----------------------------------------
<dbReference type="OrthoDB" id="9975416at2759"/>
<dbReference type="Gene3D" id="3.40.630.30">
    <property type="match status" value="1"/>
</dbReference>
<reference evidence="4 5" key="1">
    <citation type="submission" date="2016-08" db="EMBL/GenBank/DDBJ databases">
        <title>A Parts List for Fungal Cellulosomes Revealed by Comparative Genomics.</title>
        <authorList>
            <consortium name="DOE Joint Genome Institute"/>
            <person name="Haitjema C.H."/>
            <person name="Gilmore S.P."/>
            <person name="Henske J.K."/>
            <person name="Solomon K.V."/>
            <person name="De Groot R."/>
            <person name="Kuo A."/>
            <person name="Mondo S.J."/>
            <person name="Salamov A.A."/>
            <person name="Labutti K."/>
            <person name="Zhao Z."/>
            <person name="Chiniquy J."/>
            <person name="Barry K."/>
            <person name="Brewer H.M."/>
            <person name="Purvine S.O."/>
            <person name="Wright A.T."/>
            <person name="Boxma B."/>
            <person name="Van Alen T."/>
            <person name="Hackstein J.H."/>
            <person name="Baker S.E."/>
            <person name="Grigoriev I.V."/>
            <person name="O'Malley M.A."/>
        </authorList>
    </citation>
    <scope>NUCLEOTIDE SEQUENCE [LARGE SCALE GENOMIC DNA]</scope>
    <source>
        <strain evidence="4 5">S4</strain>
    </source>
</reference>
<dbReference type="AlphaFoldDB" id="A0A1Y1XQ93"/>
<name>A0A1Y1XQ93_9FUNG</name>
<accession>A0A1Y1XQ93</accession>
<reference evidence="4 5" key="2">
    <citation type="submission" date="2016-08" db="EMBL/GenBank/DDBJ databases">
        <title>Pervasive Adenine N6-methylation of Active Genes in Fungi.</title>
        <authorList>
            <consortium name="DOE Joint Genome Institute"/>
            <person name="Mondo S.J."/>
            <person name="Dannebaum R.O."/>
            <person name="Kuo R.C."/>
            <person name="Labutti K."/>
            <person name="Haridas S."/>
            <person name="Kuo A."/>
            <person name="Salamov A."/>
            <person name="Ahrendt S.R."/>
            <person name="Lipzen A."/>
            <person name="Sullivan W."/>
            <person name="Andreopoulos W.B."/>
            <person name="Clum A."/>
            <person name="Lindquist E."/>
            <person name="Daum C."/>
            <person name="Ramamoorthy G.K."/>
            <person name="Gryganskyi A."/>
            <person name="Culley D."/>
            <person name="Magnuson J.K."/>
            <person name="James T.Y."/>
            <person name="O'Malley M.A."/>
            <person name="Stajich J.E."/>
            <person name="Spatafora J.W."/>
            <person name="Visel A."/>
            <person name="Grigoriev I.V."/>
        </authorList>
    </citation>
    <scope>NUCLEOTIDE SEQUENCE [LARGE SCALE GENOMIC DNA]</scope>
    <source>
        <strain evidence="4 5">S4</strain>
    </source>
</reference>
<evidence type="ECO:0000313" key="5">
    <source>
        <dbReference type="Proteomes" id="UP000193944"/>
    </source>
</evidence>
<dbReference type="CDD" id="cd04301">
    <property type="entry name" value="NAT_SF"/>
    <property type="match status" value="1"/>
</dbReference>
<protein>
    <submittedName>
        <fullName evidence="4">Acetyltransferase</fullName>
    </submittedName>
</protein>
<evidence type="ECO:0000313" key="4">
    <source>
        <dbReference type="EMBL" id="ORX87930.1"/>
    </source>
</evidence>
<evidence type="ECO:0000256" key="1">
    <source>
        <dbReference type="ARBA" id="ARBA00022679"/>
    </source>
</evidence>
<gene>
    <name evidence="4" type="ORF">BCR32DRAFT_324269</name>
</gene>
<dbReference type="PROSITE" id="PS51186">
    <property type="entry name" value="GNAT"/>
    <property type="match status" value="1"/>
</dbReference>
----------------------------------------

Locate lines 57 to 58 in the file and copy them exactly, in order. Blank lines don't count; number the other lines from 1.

            <person name="Clum A."/>
            <person name="Lindquist E."/>